release from Sams&raof the universe of sentient 
and non-sentient objects, of a nature different 
from all things other than Himself, on account of 
being hostile to all evil, and being one with infi- 
nite auspiciousness, of hosts of lovely qualities, 
boundless and unsurpassable. Universal Atmft, 
Supreme Brahma, Supreme Light, Supreme Es- 
sence, Supreme A t m A, known in all Ved&nta 
by various words like Sat, etc. the Lord, N arft- 
y a n a , Exellent Purusha" ( Relmelnuja's 
Vedartha Samgraha, p. ii.) (3). He also 
holds that the theory of a beginningless M 4 y & 
(Nescience) cannot be proved by the accepted me- 
thods of proof. (4). Nor can such Nescience act on 
supreme reality so as to become the cause of creation, 
etc. For he argues that a perfect Being cannot be- 
come a prey to ignorance ; hence, according to him,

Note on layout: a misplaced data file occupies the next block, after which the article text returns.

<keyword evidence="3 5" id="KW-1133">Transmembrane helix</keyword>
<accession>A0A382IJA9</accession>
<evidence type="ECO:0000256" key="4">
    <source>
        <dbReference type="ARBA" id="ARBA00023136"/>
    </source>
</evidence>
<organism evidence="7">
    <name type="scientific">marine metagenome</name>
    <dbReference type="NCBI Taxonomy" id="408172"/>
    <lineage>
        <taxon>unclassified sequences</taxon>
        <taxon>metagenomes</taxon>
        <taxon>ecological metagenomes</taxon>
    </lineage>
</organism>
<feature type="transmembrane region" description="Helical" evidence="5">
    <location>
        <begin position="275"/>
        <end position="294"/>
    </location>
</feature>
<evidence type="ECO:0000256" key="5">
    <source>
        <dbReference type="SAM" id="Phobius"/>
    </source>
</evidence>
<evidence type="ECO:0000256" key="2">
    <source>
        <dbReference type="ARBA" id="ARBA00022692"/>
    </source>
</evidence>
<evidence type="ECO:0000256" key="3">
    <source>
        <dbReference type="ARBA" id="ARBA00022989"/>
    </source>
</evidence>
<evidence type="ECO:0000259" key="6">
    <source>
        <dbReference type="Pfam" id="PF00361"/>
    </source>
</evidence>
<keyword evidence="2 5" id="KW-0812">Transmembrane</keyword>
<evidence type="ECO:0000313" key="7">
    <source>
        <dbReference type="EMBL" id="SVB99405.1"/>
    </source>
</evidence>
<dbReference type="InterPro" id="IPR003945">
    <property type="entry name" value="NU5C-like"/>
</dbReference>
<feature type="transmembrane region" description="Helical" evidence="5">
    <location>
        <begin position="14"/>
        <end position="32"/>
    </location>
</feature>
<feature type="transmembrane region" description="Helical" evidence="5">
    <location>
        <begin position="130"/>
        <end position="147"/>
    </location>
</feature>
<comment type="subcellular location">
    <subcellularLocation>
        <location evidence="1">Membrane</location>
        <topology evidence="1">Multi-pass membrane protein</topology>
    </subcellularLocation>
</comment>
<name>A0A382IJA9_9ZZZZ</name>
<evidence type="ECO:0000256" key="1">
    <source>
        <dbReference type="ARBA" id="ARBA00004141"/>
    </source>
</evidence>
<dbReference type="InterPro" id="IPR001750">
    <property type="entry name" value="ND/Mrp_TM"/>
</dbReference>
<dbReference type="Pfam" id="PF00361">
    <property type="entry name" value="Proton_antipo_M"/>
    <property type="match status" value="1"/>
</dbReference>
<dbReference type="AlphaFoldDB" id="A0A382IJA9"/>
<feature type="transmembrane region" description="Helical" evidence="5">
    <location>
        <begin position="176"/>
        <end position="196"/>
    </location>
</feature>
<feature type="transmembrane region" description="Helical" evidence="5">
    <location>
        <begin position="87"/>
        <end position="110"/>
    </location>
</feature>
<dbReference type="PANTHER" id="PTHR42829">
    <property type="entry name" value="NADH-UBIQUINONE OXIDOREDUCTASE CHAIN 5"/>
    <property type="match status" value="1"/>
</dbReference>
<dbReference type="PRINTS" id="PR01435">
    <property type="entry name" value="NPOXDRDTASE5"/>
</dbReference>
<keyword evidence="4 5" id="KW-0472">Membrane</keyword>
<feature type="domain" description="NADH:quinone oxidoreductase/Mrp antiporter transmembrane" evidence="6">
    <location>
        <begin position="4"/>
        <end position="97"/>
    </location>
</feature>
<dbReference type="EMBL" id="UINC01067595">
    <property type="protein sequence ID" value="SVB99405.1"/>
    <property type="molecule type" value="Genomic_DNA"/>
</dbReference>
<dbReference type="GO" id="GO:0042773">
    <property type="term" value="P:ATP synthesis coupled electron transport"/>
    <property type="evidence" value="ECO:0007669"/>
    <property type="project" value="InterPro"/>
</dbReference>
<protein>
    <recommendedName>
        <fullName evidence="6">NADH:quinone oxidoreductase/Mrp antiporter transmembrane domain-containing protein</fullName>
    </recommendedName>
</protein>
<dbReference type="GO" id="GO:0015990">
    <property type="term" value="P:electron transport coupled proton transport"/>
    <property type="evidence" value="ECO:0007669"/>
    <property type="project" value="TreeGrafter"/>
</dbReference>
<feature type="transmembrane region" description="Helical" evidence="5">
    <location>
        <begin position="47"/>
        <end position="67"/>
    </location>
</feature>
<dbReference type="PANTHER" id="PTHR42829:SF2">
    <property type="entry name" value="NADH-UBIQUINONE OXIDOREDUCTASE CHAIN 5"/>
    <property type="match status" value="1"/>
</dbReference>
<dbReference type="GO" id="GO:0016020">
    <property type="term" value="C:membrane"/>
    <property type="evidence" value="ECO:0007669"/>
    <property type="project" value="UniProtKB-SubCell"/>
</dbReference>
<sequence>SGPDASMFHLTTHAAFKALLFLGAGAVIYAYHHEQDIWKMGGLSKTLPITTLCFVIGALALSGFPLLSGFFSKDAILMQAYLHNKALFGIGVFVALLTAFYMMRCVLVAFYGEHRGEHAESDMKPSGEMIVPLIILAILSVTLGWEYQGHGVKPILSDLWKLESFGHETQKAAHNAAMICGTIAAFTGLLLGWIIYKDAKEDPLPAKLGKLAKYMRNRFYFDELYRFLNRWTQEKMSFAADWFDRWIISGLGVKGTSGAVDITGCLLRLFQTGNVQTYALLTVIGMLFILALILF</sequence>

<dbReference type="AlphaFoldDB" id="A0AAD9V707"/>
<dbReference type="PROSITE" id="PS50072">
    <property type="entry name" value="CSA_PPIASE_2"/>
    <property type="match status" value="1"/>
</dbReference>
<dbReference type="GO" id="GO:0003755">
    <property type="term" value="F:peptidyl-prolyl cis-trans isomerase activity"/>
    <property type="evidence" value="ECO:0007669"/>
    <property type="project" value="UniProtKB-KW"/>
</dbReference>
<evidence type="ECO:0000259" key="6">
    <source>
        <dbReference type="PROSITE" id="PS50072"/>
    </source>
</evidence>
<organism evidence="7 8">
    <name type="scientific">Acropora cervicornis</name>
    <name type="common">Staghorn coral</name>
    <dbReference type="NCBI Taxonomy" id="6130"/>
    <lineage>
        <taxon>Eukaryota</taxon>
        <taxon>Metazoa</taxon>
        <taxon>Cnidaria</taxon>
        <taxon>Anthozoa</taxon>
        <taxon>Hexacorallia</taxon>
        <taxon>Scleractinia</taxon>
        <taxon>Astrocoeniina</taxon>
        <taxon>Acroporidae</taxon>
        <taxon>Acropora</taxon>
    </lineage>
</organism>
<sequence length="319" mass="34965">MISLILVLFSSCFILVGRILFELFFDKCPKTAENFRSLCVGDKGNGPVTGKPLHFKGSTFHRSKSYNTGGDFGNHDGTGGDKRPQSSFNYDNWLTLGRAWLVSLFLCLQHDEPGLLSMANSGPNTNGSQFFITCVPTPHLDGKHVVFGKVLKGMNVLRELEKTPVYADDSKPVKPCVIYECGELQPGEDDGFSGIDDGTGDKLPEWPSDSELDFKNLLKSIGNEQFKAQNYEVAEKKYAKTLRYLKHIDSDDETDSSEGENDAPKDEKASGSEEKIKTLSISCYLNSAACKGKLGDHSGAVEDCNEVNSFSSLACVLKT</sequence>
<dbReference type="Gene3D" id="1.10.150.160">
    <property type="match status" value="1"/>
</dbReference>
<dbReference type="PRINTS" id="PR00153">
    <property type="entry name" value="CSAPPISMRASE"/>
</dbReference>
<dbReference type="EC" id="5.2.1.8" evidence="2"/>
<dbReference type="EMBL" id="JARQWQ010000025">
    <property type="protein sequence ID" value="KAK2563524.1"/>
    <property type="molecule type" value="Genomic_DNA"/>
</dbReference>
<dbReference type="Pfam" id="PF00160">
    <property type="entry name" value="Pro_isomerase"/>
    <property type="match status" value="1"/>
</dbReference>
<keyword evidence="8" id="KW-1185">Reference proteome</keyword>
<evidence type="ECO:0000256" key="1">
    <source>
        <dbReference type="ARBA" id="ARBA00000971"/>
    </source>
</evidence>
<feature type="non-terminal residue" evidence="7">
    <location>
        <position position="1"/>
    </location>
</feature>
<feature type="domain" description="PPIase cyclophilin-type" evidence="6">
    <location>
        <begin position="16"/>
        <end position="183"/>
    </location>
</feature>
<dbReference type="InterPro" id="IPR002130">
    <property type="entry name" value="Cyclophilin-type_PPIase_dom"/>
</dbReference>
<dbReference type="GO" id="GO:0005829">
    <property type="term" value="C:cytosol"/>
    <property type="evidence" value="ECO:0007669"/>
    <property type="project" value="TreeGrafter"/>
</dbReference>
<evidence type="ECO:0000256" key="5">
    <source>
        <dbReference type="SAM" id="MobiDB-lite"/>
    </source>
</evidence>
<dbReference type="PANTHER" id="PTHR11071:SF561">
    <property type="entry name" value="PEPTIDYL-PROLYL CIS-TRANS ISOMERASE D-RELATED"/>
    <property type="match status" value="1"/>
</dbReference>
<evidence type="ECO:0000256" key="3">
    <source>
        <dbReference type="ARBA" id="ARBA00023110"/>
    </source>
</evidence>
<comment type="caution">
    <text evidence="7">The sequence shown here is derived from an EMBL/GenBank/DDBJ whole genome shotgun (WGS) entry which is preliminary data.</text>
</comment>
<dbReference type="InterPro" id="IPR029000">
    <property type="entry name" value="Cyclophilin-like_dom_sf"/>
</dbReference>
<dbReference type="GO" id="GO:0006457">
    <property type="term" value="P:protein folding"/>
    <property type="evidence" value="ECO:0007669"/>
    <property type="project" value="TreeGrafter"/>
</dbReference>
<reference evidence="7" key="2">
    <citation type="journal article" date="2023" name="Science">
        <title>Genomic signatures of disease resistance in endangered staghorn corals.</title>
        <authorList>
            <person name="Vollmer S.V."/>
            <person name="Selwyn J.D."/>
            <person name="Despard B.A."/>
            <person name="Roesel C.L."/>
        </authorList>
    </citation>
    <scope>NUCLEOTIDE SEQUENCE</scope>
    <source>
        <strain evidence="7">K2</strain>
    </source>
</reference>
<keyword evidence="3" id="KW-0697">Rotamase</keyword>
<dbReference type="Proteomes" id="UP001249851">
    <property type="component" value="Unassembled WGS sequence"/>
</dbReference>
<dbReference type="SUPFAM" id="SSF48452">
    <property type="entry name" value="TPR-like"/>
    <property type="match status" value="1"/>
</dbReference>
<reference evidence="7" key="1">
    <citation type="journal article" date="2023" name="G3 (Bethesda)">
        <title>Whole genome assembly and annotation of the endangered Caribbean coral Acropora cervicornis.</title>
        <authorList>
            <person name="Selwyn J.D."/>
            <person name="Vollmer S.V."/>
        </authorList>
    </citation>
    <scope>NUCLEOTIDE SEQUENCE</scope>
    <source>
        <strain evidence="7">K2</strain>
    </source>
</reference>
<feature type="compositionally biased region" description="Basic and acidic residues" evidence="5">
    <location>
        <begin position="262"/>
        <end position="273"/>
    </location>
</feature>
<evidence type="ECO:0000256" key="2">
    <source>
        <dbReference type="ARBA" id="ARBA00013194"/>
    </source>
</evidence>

creation and relativity are due not to M Ay A, but to 
the Love of the Supreme Deity for man and other 
individual souls. He allows the validity of the 

( 93 ) 

realization of Unity (Advait^nubhava) of 
Gau^apSda and Sankara, but explains that this 
ecstatic consciousness of unity is not the cons- 
ciousness of the Supreme Brahma, but that of 
the Self as apart from the limitations of mat* 
ter(Prakriti Viy u kt Atm^ dar§ana). A 
higher experience than this is the intuition of 
Par am Brahma by constant loving meditation 
on his divine attributes (b h a k t i, u p «i s a n a). 

He regards metaphysical questions from this 
standpoint and hence he teache$ that Brahma 
is Savi§esha, characterized by attributes. He 
is the Self of both the individual souls (chit) and 
matter fa c h i t] and yet different from them. His 
views of the relation of the Supreme to individual 
Attn Si and matter can be gathered from the fol-